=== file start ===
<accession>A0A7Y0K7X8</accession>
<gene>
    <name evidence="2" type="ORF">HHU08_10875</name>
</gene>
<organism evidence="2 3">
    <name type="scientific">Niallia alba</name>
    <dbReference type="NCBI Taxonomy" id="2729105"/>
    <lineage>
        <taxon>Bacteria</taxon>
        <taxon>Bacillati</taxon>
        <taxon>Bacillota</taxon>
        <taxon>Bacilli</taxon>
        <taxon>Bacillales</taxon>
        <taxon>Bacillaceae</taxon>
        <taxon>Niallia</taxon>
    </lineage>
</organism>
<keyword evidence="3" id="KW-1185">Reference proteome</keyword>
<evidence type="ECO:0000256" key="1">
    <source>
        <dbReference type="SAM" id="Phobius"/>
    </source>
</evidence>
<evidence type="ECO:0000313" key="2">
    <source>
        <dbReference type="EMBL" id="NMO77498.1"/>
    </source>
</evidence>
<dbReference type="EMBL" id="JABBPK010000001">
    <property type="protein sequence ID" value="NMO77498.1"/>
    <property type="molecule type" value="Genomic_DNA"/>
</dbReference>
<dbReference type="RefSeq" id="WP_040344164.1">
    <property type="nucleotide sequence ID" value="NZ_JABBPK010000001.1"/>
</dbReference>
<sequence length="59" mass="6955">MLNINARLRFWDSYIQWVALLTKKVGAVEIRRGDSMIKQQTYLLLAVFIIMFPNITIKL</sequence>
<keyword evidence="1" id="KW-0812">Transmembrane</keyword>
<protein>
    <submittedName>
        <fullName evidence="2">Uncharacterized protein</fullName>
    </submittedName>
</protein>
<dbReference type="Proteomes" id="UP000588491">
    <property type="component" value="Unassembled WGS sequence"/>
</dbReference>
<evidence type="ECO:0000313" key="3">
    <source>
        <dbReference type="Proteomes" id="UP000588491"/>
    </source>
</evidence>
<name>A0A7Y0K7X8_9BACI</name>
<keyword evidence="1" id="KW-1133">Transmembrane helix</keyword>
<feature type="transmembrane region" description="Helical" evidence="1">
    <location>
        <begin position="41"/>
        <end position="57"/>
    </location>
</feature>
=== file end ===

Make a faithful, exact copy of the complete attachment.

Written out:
<accession>A0A7Y0K7X8</accession>
<gene>
    <name evidence="2" type="ORF">HHU08_10875</name>
</gene>
<organism evidence="2 3">
    <name type="scientific">Niallia alba</name>
    <dbReference type="NCBI Taxonomy" id="2729105"/>
    <lineage>
        <taxon>Bacteria</taxon>
        <taxon>Bacillati</taxon>
        <taxon>Bacillota</taxon>
        <taxon>Bacilli</taxon>
        <taxon>Bacillales</taxon>
        <taxon>Bacillaceae</taxon>
        <taxon>Niallia</taxon>
    </lineage>
</organism>
<keyword evidence="3" id="KW-1185">Reference proteome</keyword>
<evidence type="ECO:0000256" key="1">
    <source>
        <dbReference type="SAM" id="Phobius"/>
    </source>
</evidence>
<evidence type="ECO:0000313" key="2">
    <source>
        <dbReference type="EMBL" id="NMO77498.1"/>
    </source>
</evidence>
<dbReference type="EMBL" id="JABBPK010000001">
    <property type="protein sequence ID" value="NMO77498.1"/>
    <property type="molecule type" value="Genomic_DNA"/>
</dbReference>
<dbReference type="RefSeq" id="WP_040344164.1">
    <property type="nucleotide sequence ID" value="NZ_JABBPK010000001.1"/>
</dbReference>
<sequence length="59" mass="6955">MLNINARLRFWDSYIQWVALLTKKVGAVEIRRGDSMIKQQTYLLLAVFIIMFPNITIKL</sequence>
<keyword evidence="1" id="KW-0812">Transmembrane</keyword>
<protein>
    <submittedName>
        <fullName evidence="2">Uncharacterized protein</fullName>
    </submittedName>
</protein>
<dbReference type="Proteomes" id="UP000588491">
    <property type="component" value="Unassembled WGS sequence"/>
</dbReference>
<evidence type="ECO:0000313" key="3">
    <source>
        <dbReference type="Proteomes" id="UP000588491"/>
    </source>
</evidence>
<name>A0A7Y0K7X8_9BACI</name>
<keyword evidence="1" id="KW-1133">Transmembrane helix</keyword>
<feature type="transmembrane region" description="Helical" evidence="1">
    <location>
        <begin position="41"/>
        <end position="57"/>
    </location>
</feature>